The debt trap

Yesterday’s post sparked a lot of interest among my readers so I thought I would follow it with some information about the debt crisis facing many Americans. Here are some statistics being reported about debt in 2019.

  • Consumer debt recently hit over $4 Trillion.
  • Student loan debt is now at $1.5 Trillion. Student loans are second behind the purchase of a home.
  • The average American has a credit card balance of $4,200.00, and the interest rates are going up.
  • The average car payment is now $545.00 a month, and over 7 million Americans are more than three months behind on their car payments.

One result of all this is that 21 percent of Americans have no money in retirement savings accounts. Another 10 percent have less than $10,000, and one-third of the Baby Boomers, those now approaching retirement age, have been 0-$25,000 saved for retirement. It’s not a pretty picture, and it doesn’t have to be this way.

I shared yesterday the plan I used to get out of debt a few years ago. You may not like that plan, but if you find yourself in one of the above scenarios it’s obvious your plan is not working very well! You might want to try something different.

One of the things the amount of debt carried by the average American tells us is that many of us are living way beyond our means. We are buying things we cannot afford. We are living for the moment, instant gratification is our mantra. My parents never owned a credit card. If they didn’t have the money, they didn’t buy it. I wished I had learned that lesson earlier, but I had to learn it the hard way. At least I learned it.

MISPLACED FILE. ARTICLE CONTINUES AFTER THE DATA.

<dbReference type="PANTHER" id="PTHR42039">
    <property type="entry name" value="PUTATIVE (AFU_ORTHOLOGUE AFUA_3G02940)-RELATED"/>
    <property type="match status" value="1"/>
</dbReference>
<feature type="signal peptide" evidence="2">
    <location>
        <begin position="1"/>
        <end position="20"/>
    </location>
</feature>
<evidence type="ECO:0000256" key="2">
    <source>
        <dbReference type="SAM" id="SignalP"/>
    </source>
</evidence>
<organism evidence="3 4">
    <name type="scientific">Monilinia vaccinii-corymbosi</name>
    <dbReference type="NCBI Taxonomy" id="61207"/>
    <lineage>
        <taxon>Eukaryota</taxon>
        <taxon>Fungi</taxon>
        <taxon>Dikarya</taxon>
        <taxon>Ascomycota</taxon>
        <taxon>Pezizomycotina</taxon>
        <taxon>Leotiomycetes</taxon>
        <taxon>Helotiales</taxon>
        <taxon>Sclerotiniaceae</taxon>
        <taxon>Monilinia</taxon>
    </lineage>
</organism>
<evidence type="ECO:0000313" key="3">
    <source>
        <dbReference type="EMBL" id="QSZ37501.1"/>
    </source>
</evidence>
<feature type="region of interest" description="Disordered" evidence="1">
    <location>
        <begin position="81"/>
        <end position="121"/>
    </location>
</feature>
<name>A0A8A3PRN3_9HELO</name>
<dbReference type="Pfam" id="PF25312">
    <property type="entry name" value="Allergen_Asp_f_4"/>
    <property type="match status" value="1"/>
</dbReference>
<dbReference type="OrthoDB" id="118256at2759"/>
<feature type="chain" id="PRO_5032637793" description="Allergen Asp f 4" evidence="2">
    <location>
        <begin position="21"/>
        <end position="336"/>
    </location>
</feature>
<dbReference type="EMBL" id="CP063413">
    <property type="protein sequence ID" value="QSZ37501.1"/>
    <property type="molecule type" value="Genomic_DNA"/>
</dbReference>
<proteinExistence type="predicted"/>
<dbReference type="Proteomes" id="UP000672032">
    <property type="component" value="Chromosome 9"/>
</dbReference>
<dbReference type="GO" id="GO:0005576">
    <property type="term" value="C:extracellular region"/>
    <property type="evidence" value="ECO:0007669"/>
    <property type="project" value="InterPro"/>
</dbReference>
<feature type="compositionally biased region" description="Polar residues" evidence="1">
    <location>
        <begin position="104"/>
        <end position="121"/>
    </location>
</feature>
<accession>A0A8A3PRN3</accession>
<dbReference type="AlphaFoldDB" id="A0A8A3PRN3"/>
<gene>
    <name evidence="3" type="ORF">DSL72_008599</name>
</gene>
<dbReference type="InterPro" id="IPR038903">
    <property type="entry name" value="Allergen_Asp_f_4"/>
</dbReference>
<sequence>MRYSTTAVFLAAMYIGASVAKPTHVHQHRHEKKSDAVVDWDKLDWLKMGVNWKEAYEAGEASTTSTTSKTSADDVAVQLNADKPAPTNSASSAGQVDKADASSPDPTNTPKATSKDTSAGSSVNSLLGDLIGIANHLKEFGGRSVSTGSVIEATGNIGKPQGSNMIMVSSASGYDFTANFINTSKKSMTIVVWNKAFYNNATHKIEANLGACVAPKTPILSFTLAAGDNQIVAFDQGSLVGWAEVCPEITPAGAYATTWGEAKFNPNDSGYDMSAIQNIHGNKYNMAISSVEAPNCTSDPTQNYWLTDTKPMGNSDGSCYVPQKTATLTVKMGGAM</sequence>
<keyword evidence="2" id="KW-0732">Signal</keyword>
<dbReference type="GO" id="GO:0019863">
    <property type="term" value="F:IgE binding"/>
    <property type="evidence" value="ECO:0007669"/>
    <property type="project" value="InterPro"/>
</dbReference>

Out of all the numbers above, the average car payment is the one that caught me by surprise. The cost of a new car is ridiculous today. A new pickup truck now costs more than I paid for my first house. Most advertisements don’t even discuss the cost of the vehicle. They either show the monthly payment or what you can lease the vehicle for. They know the average person cannot fork out the cash for a new car, and they also know that for many, if they can afford the monthly payment or lease amount, they believe they can afford the car.

Here’s something to consider the next time you think about financing a new car. Many are now financing their purchase at 60-72 months to get the payment down low enough to afford. In five years a new car will lose about 60 percent of its value, so you’ve paid a lot of money for a vehicle that is worth less than half what you paid for it. It will be worth even less when you trade it in for another new car which is also financed, and the story is repeated over and over. Is it any wonder why there’s no money for retirement?

Two years ago, while I was serving as the Transitional Pastor of a church, I encouraged someone to teach Dave Ramsey’s Financial Peace University in a small group. Part of that nine-week course included an explanation of how to afford to own a nice car, even a new car, without ever having a car payment. It is possible.

Debt is a trap that can rob us of our joy and damage family and marriage relationships. It can close businesses. It can prevent us from doing the things we really want to do in life. It can cheat us out of an enjoyable retirement. We simply must learn to live within our means, clean up any debt we have and begin to invest wisely in our retirement and the other important things in life.


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